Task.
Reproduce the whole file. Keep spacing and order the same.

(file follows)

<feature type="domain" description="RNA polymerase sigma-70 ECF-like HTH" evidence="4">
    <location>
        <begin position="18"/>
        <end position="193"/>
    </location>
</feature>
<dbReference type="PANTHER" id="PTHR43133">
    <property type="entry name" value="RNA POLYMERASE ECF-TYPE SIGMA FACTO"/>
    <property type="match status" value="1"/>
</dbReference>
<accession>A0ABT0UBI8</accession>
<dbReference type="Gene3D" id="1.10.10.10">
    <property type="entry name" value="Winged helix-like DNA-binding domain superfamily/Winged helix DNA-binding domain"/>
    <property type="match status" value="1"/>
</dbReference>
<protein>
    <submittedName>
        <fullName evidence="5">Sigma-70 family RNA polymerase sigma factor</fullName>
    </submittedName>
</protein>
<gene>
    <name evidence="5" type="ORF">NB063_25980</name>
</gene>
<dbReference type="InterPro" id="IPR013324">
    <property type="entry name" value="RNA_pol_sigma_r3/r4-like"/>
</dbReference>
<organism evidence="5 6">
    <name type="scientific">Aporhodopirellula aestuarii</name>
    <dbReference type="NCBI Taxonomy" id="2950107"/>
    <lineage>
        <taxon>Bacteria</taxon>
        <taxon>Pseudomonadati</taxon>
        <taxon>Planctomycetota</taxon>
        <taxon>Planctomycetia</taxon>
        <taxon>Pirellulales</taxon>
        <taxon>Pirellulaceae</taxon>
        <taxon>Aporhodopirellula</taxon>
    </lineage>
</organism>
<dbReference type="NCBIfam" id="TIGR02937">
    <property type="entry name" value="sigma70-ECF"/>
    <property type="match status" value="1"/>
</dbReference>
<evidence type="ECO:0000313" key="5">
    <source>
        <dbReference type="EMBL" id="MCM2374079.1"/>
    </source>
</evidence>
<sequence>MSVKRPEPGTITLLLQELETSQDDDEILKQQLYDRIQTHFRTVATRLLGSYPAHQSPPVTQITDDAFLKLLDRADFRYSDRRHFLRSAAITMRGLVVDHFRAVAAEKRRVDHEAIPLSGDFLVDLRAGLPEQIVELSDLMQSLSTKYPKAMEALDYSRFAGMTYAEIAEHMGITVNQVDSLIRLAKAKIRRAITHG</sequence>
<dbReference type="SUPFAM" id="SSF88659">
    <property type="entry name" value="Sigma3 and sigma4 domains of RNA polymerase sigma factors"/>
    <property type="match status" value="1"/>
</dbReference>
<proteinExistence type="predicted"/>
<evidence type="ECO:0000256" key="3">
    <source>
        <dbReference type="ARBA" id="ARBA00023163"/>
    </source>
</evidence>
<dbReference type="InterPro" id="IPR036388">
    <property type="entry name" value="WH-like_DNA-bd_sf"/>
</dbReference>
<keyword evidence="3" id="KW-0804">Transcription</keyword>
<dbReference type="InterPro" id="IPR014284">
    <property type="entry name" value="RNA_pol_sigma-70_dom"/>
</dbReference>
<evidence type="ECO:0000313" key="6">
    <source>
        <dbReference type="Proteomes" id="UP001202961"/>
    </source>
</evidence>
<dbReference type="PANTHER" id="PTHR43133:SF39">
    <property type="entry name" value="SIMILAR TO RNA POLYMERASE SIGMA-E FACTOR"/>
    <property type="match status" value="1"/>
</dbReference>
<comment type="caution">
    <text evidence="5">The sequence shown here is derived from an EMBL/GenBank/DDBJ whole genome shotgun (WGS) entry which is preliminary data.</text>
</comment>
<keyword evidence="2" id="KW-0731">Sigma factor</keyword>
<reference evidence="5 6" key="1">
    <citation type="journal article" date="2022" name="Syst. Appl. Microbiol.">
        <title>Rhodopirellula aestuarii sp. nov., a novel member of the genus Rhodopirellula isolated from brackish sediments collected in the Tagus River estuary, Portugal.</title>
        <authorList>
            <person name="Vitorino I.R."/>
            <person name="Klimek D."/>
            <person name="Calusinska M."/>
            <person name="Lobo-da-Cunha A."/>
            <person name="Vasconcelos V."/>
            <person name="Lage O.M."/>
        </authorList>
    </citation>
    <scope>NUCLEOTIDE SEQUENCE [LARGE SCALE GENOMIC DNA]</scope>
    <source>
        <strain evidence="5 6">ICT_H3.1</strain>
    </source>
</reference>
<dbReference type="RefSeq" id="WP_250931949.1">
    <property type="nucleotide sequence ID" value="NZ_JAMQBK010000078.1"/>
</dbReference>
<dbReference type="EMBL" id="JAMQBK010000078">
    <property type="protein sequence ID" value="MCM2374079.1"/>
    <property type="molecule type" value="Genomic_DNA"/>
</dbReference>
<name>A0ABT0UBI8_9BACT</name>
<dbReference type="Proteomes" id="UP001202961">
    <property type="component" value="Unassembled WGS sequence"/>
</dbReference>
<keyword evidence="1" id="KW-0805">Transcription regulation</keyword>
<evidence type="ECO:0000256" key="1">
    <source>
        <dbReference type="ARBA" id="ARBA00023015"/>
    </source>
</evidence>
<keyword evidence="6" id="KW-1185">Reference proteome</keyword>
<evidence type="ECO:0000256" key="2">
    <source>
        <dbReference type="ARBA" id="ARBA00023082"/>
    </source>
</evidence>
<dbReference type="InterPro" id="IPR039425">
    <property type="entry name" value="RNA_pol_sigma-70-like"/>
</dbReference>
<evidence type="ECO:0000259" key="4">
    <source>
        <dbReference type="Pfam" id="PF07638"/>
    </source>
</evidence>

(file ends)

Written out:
<feature type="domain" description="RNA polymerase sigma-70 ECF-like HTH" evidence="4">
    <location>
        <begin position="18"/>
        <end position="193"/>
    </location>
</feature>
<dbReference type="PANTHER" id="PTHR43133">
    <property type="entry name" value="RNA POLYMERASE ECF-TYPE SIGMA FACTO"/>
    <property type="match status" value="1"/>
</dbReference>
<accession>A0ABT0UBI8</accession>
<dbReference type="Gene3D" id="1.10.10.10">
    <property type="entry name" value="Winged helix-like DNA-binding domain superfamily/Winged helix DNA-binding domain"/>
    <property type="match status" value="1"/>
</dbReference>
<protein>
    <submittedName>
        <fullName evidence="5">Sigma-70 family RNA polymerase sigma factor</fullName>
    </submittedName>
</protein>
<gene>
    <name evidence="5" type="ORF">NB063_25980</name>
</gene>
<dbReference type="InterPro" id="IPR013324">
    <property type="entry name" value="RNA_pol_sigma_r3/r4-like"/>
</dbReference>
<organism evidence="5 6">
    <name type="scientific">Aporhodopirellula aestuarii</name>
    <dbReference type="NCBI Taxonomy" id="2950107"/>
    <lineage>
        <taxon>Bacteria</taxon>
        <taxon>Pseudomonadati</taxon>
        <taxon>Planctomycetota</taxon>
        <taxon>Planctomycetia</taxon>
        <taxon>Pirellulales</taxon>
        <taxon>Pirellulaceae</taxon>
        <taxon>Aporhodopirellula</taxon>
    </lineage>
</organism>
<dbReference type="NCBIfam" id="TIGR02937">
    <property type="entry name" value="sigma70-ECF"/>
    <property type="match status" value="1"/>
</dbReference>
<evidence type="ECO:0000313" key="5">
    <source>
        <dbReference type="EMBL" id="MCM2374079.1"/>
    </source>
</evidence>
<sequence>MSVKRPEPGTITLLLQELETSQDDDEILKQQLYDRIQTHFRTVATRLLGSYPAHQSPPVTQITDDAFLKLLDRADFRYSDRRHFLRSAAITMRGLVVDHFRAVAAEKRRVDHEAIPLSGDFLVDLRAGLPEQIVELSDLMQSLSTKYPKAMEALDYSRFAGMTYAEIAEHMGITVNQVDSLIRLAKAKIRRAITHG</sequence>
<dbReference type="SUPFAM" id="SSF88659">
    <property type="entry name" value="Sigma3 and sigma4 domains of RNA polymerase sigma factors"/>
    <property type="match status" value="1"/>
</dbReference>
<proteinExistence type="predicted"/>
<evidence type="ECO:0000256" key="3">
    <source>
        <dbReference type="ARBA" id="ARBA00023163"/>
    </source>
</evidence>
<dbReference type="InterPro" id="IPR036388">
    <property type="entry name" value="WH-like_DNA-bd_sf"/>
</dbReference>
<keyword evidence="3" id="KW-0804">Transcription</keyword>
<dbReference type="InterPro" id="IPR014284">
    <property type="entry name" value="RNA_pol_sigma-70_dom"/>
</dbReference>
<evidence type="ECO:0000313" key="6">
    <source>
        <dbReference type="Proteomes" id="UP001202961"/>
    </source>
</evidence>
<dbReference type="PANTHER" id="PTHR43133:SF39">
    <property type="entry name" value="SIMILAR TO RNA POLYMERASE SIGMA-E FACTOR"/>
    <property type="match status" value="1"/>
</dbReference>
<comment type="caution">
    <text evidence="5">The sequence shown here is derived from an EMBL/GenBank/DDBJ whole genome shotgun (WGS) entry which is preliminary data.</text>
</comment>
<keyword evidence="2" id="KW-0731">Sigma factor</keyword>
<reference evidence="5 6" key="1">
    <citation type="journal article" date="2022" name="Syst. Appl. Microbiol.">
        <title>Rhodopirellula aestuarii sp. nov., a novel member of the genus Rhodopirellula isolated from brackish sediments collected in the Tagus River estuary, Portugal.</title>
        <authorList>
            <person name="Vitorino I.R."/>
            <person name="Klimek D."/>
            <person name="Calusinska M."/>
            <person name="Lobo-da-Cunha A."/>
            <person name="Vasconcelos V."/>
            <person name="Lage O.M."/>
        </authorList>
    </citation>
    <scope>NUCLEOTIDE SEQUENCE [LARGE SCALE GENOMIC DNA]</scope>
    <source>
        <strain evidence="5 6">ICT_H3.1</strain>
    </source>
</reference>
<dbReference type="RefSeq" id="WP_250931949.1">
    <property type="nucleotide sequence ID" value="NZ_JAMQBK010000078.1"/>
</dbReference>
<dbReference type="EMBL" id="JAMQBK010000078">
    <property type="protein sequence ID" value="MCM2374079.1"/>
    <property type="molecule type" value="Genomic_DNA"/>
</dbReference>
<name>A0ABT0UBI8_9BACT</name>
<dbReference type="Proteomes" id="UP001202961">
    <property type="component" value="Unassembled WGS sequence"/>
</dbReference>
<keyword evidence="1" id="KW-0805">Transcription regulation</keyword>
<evidence type="ECO:0000256" key="1">
    <source>
        <dbReference type="ARBA" id="ARBA00023015"/>
    </source>
</evidence>
<keyword evidence="6" id="KW-1185">Reference proteome</keyword>
<evidence type="ECO:0000256" key="2">
    <source>
        <dbReference type="ARBA" id="ARBA00023082"/>
    </source>
</evidence>
<dbReference type="InterPro" id="IPR039425">
    <property type="entry name" value="RNA_pol_sigma-70-like"/>
</dbReference>
<evidence type="ECO:0000259" key="4">
    <source>
        <dbReference type="Pfam" id="PF07638"/>
    </source>
</evidence>